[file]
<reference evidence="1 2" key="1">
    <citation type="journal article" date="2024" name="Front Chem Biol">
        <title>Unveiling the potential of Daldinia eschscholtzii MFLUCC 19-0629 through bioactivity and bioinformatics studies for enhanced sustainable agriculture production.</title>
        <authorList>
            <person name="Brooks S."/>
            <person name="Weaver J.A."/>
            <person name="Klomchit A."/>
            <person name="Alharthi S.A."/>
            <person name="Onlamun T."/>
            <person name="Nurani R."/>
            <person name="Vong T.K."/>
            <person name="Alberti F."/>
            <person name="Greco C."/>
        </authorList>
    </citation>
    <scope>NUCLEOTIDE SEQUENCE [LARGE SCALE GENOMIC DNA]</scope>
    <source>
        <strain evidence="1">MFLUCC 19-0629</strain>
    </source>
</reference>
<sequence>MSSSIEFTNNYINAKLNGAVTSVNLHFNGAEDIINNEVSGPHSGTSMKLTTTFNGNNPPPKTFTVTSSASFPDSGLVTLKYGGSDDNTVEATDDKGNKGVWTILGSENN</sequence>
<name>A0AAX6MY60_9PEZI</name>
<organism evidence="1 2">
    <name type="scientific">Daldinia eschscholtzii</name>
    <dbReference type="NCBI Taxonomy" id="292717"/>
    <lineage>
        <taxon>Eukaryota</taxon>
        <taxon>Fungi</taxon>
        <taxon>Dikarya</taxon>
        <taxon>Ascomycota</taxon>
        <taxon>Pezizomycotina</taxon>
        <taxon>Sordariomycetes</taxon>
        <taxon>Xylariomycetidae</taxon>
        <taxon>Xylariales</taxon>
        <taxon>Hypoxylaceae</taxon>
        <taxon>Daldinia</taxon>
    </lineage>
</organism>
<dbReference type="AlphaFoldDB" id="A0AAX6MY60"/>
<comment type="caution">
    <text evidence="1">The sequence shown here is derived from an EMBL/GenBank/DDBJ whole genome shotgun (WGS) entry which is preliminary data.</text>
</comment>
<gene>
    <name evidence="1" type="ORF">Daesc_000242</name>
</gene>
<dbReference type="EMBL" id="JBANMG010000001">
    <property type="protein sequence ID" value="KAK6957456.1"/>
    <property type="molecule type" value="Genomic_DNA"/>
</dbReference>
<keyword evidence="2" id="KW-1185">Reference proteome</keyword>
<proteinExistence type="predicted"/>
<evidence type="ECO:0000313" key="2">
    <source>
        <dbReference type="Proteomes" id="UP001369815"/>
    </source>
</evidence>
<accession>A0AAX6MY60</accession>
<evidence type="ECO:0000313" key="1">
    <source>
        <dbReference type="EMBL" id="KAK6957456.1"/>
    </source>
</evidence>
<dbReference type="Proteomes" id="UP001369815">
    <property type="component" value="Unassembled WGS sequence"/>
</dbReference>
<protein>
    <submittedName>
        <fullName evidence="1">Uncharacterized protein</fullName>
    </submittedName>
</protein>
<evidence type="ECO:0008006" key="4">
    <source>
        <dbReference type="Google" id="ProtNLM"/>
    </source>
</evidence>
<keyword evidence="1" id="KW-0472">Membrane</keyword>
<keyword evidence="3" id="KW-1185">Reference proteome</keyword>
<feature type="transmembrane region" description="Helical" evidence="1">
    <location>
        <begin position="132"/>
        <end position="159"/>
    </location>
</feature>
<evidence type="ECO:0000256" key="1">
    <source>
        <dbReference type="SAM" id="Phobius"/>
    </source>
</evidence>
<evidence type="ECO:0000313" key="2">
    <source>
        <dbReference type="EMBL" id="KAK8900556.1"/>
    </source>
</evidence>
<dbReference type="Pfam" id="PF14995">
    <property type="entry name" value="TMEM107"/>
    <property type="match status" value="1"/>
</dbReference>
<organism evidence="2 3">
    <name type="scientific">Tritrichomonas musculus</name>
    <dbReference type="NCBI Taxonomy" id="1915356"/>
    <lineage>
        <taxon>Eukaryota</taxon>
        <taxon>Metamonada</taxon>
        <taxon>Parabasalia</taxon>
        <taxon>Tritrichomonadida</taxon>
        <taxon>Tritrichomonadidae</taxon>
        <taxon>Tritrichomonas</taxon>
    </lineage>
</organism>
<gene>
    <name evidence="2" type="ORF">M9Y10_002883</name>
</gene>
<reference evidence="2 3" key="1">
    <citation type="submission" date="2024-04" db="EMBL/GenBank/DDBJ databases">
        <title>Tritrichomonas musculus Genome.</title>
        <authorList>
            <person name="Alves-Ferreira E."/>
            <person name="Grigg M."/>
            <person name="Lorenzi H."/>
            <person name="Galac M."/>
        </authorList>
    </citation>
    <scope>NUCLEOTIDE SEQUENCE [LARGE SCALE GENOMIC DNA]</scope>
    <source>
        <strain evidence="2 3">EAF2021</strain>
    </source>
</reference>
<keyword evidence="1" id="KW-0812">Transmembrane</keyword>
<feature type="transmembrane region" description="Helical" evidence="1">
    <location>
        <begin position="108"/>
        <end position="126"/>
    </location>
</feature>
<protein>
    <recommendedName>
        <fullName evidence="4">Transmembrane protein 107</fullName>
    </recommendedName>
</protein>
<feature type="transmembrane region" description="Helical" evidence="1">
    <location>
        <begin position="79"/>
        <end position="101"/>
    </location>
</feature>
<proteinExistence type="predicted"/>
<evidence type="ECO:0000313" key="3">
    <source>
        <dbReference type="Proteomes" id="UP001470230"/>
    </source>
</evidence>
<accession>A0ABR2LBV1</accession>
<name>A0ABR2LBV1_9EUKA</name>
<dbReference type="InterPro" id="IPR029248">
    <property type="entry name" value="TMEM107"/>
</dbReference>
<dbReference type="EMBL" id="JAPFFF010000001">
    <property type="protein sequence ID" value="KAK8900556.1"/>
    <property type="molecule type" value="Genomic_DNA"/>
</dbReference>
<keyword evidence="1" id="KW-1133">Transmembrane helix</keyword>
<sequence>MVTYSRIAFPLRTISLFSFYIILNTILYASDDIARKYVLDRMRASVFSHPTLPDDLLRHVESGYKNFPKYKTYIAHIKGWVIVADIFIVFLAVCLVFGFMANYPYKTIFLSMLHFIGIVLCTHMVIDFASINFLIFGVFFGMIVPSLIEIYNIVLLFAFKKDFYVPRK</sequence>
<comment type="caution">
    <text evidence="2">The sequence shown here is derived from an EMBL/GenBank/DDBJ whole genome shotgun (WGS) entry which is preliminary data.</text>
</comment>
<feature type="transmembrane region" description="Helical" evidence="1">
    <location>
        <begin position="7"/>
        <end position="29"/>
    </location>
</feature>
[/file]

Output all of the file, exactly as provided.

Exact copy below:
<reference evidence="1 2" key="1">
    <citation type="journal article" date="2024" name="Front Chem Biol">
        <title>Unveiling the potential of Daldinia eschscholtzii MFLUCC 19-0629 through bioactivity and bioinformatics studies for enhanced sustainable agriculture production.</title>
        <authorList>
            <person name="Brooks S."/>
            <person name="Weaver J.A."/>
            <person name="Klomchit A."/>
            <person name="Alharthi S.A."/>
            <person name="Onlamun T."/>
            <person name="Nurani R."/>
            <person name="Vong T.K."/>
            <person name="Alberti F."/>
            <person name="Greco C."/>
        </authorList>
    </citation>
    <scope>NUCLEOTIDE SEQUENCE [LARGE SCALE GENOMIC DNA]</scope>
    <source>
        <strain evidence="1">MFLUCC 19-0629</strain>
    </source>
</reference>
<sequence>MSSSIEFTNNYINAKLNGAVTSVNLHFNGAEDIINNEVSGPHSGTSMKLTTTFNGNNPPPKTFTVTSSASFPDSGLVTLKYGGSDDNTVEATDDKGNKGVWTILGSENN</sequence>
<name>A0AAX6MY60_9PEZI</name>
<organism evidence="1 2">
    <name type="scientific">Daldinia eschscholtzii</name>
    <dbReference type="NCBI Taxonomy" id="292717"/>
    <lineage>
        <taxon>Eukaryota</taxon>
        <taxon>Fungi</taxon>
        <taxon>Dikarya</taxon>
        <taxon>Ascomycota</taxon>
        <taxon>Pezizomycotina</taxon>
        <taxon>Sordariomycetes</taxon>
        <taxon>Xylariomycetidae</taxon>
        <taxon>Xylariales</taxon>
        <taxon>Hypoxylaceae</taxon>
        <taxon>Daldinia</taxon>
    </lineage>
</organism>
<dbReference type="AlphaFoldDB" id="A0AAX6MY60"/>
<comment type="caution">
    <text evidence="1">The sequence shown here is derived from an EMBL/GenBank/DDBJ whole genome shotgun (WGS) entry which is preliminary data.</text>
</comment>
<gene>
    <name evidence="1" type="ORF">Daesc_000242</name>
</gene>
<dbReference type="EMBL" id="JBANMG010000001">
    <property type="protein sequence ID" value="KAK6957456.1"/>
    <property type="molecule type" value="Genomic_DNA"/>
</dbReference>
<keyword evidence="2" id="KW-1185">Reference proteome</keyword>
<proteinExistence type="predicted"/>
<evidence type="ECO:0000313" key="2">
    <source>
        <dbReference type="Proteomes" id="UP001369815"/>
    </source>
</evidence>
<accession>A0AAX6MY60</accession>
<evidence type="ECO:0000313" key="1">
    <source>
        <dbReference type="EMBL" id="KAK6957456.1"/>
    </source>
</evidence>
<dbReference type="Proteomes" id="UP001369815">
    <property type="component" value="Unassembled WGS sequence"/>
</dbReference>
<protein>
    <submittedName>
        <fullName evidence="1">Uncharacterized protein</fullName>
    </submittedName>
</protein>
<evidence type="ECO:0008006" key="4">
    <source>
        <dbReference type="Google" id="ProtNLM"/>
    </source>
</evidence>
<keyword evidence="1" id="KW-0472">Membrane</keyword>
<keyword evidence="3" id="KW-1185">Reference proteome</keyword>
<feature type="transmembrane region" description="Helical" evidence="1">
    <location>
        <begin position="132"/>
        <end position="159"/>
    </location>
</feature>
<evidence type="ECO:0000256" key="1">
    <source>
        <dbReference type="SAM" id="Phobius"/>
    </source>
</evidence>
<evidence type="ECO:0000313" key="2">
    <source>
        <dbReference type="EMBL" id="KAK8900556.1"/>
    </source>
</evidence>
<dbReference type="Pfam" id="PF14995">
    <property type="entry name" value="TMEM107"/>
    <property type="match status" value="1"/>
</dbReference>
<organism evidence="2 3">
    <name type="scientific">Tritrichomonas musculus</name>
    <dbReference type="NCBI Taxonomy" id="1915356"/>
    <lineage>
        <taxon>Eukaryota</taxon>
        <taxon>Metamonada</taxon>
        <taxon>Parabasalia</taxon>
        <taxon>Tritrichomonadida</taxon>
        <taxon>Tritrichomonadidae</taxon>
        <taxon>Tritrichomonas</taxon>
    </lineage>
</organism>
<gene>
    <name evidence="2" type="ORF">M9Y10_002883</name>
</gene>
<reference evidence="2 3" key="1">
    <citation type="submission" date="2024-04" db="EMBL/GenBank/DDBJ databases">
        <title>Tritrichomonas musculus Genome.</title>
        <authorList>
            <person name="Alves-Ferreira E."/>
            <person name="Grigg M."/>
            <person name="Lorenzi H."/>
            <person name="Galac M."/>
        </authorList>
    </citation>
    <scope>NUCLEOTIDE SEQUENCE [LARGE SCALE GENOMIC DNA]</scope>
    <source>
        <strain evidence="2 3">EAF2021</strain>
    </source>
</reference>
<keyword evidence="1" id="KW-0812">Transmembrane</keyword>
<feature type="transmembrane region" description="Helical" evidence="1">
    <location>
        <begin position="108"/>
        <end position="126"/>
    </location>
</feature>
<protein>
    <recommendedName>
        <fullName evidence="4">Transmembrane protein 107</fullName>
    </recommendedName>
</protein>
<feature type="transmembrane region" description="Helical" evidence="1">
    <location>
        <begin position="79"/>
        <end position="101"/>
    </location>
</feature>
<proteinExistence type="predicted"/>
<evidence type="ECO:0000313" key="3">
    <source>
        <dbReference type="Proteomes" id="UP001470230"/>
    </source>
</evidence>
<accession>A0ABR2LBV1</accession>
<name>A0ABR2LBV1_9EUKA</name>
<dbReference type="InterPro" id="IPR029248">
    <property type="entry name" value="TMEM107"/>
</dbReference>
<dbReference type="EMBL" id="JAPFFF010000001">
    <property type="protein sequence ID" value="KAK8900556.1"/>
    <property type="molecule type" value="Genomic_DNA"/>
</dbReference>
<keyword evidence="1" id="KW-1133">Transmembrane helix</keyword>
<sequence>MVTYSRIAFPLRTISLFSFYIILNTILYASDDIARKYVLDRMRASVFSHPTLPDDLLRHVESGYKNFPKYKTYIAHIKGWVIVADIFIVFLAVCLVFGFMANYPYKTIFLSMLHFIGIVLCTHMVIDFASINFLIFGVFFGMIVPSLIEIYNIVLLFAFKKDFYVPRK</sequence>
<comment type="caution">
    <text evidence="2">The sequence shown here is derived from an EMBL/GenBank/DDBJ whole genome shotgun (WGS) entry which is preliminary data.</text>
</comment>
<feature type="transmembrane region" description="Helical" evidence="1">
    <location>
        <begin position="7"/>
        <end position="29"/>
    </location>
</feature>